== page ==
Walking tours are offered in every European city. Seeing a town or city on foot really gives you the opportunity to feel like a part of the city. And, don’t worry, most walking tours include rest stops. We enjoyed an outstanding walking foodies tour in Istanbul, which was the highlight of our time in the city.

If you’re a cruiser, look into active excursions. Most lines now offer these tours – hiking, kayaking, etc. Try something new. Consult the ship’s shore excursion staff to see how difficult the outing would be for an older adult.

Some lines offer on-your-own equipment for use while in port.

  • Uniworld Cruises keeps bikes on-board for its river cruise guests
  • Windstar Cruises watersports platform offers kayaks and paddle-boards

You might just find a new favorite activity, but even if you don’t, you will feel virtuous as you approach the buffet line. And you’ll be able to share with friends that it is possible to stay fit while cruising!

Challenge Yourself with a fitness monitor

Keep up your daily step or calorie goals, or better yet, aim to increase those goals by 10%. This is not a hard thing to do if you’re touring cities, but might require a bit more imagination if you’re on the beach. In that case you could aim for meeting your goals every other day, waking early for a beach walk or bike ride.

Once you’ve committed to a goal, a fitness monitor will keep you honest.

Find time for the gym

hotel gym - take time out of your day to maintain fitness while traveling

Photo by chuttersnap on Unsplash

Most hotels and cruise ships have a gym, and many of these have gorgeous views. Take 30 minutes from your day to exercise. Leave the pool area for a half hour, or fit in a workout before dinner. As we usually are doing a lot of walking during the day, I use this time to stretch and do some upper body work. Maintaining fitness while traveling will pay off during the trip and when you’re back at home.

If you don’t expect to have access to a gym, take a brisk walk, and bring a resistance band so you can do a simple workout in your room. There are lot of sample workouts online if you’re stumped with what you can do.

Food for thought

Travel in retirement brings great rewards and a few challenges. Tips to stay healthy on the road

Don’t ‘diet’

Unless you are a long term traveler, don’t be super strict with your diet. Food and dining is a big part of every culture and you should explore that, just as you’d explore the arts and history.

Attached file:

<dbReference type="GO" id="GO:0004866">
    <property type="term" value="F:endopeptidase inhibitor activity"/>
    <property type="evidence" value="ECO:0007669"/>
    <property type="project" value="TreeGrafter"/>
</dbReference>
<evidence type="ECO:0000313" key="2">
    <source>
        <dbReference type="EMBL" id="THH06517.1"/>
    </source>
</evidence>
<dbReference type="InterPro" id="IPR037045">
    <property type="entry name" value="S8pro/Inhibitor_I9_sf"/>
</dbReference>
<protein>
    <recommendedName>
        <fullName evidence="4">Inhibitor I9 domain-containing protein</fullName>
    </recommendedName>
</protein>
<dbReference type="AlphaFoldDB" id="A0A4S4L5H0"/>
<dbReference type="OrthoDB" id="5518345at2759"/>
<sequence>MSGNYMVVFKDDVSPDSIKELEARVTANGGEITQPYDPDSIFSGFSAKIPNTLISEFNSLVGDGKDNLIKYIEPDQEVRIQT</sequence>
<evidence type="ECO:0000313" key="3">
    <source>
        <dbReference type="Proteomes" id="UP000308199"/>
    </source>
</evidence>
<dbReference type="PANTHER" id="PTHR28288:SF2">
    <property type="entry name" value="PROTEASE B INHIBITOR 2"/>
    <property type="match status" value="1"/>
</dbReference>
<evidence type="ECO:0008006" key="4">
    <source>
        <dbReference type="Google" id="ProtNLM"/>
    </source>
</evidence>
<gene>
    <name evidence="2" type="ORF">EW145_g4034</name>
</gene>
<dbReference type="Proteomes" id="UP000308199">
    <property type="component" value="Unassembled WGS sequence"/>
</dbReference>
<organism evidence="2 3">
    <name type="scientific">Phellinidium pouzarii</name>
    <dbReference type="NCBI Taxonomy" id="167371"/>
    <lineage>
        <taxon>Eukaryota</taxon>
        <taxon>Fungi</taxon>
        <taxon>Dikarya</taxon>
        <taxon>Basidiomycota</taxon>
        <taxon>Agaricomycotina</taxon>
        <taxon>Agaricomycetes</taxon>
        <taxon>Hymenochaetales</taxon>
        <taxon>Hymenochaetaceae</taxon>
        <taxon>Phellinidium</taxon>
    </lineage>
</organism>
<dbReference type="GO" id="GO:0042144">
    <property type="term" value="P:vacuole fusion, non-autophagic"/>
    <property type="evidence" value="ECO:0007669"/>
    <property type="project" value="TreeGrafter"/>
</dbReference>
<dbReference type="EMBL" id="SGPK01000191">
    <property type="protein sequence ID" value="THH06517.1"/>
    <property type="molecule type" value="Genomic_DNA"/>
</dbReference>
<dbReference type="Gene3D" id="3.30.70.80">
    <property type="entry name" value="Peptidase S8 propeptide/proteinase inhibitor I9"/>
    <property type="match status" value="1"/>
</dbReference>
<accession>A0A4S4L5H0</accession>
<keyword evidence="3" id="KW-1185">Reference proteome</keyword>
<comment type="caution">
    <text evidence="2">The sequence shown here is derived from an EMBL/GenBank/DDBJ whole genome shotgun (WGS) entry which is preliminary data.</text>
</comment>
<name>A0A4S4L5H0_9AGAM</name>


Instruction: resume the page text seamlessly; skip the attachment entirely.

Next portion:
But be careful with street food. Locals may have no issue with foods offered by street vendors, but it’s just not worth the risk for most of us. Stomach issues can ruin a great trip. An exception here is to take a reputable food tour. We loved our Istanbul on Food tour where we sampled authentic Turkish foods with no bad consequences.

But do eat a balanced diet

Fill up on fruits and vegetables when you can. And drink plenty of water to avoid dehydration. You’ll be able to enjoy the desserts without overindulging.

Note: investigate water quality before your trip and carry a reusuable bottle with you. If you’re traveling to an area with less than sanitary conditions, include a water filter in your packing, or fill your reusable bottle in the hotel gym. Avoid buying water bottles as 1. they only add to the plastic pollution of the country you’re visiting, and 2. there have been reports of vendors refilling water bottles from local sources.

Be Prepared – in case you don’t stay healthy!

Sample first aid kit for travel. Stay healthy on the road

Pack a Pocket Drugstore

Carry some basic medicine and first aid supplies with you. We prepare a small pouch (cubelet by Tom Bihn) with aspirin, antihistamines, Imodium, throat lozenges, etc., – enough for 24 hours. Though pharmacies are usually easy to find, it’s not something we want to do at 1 am.

If you are traveling overseas with prescription medicine, have a copy of the prescription or the original pill bottle with you. If packing space is restricted, take a picture of the pill bottle to have on your phone.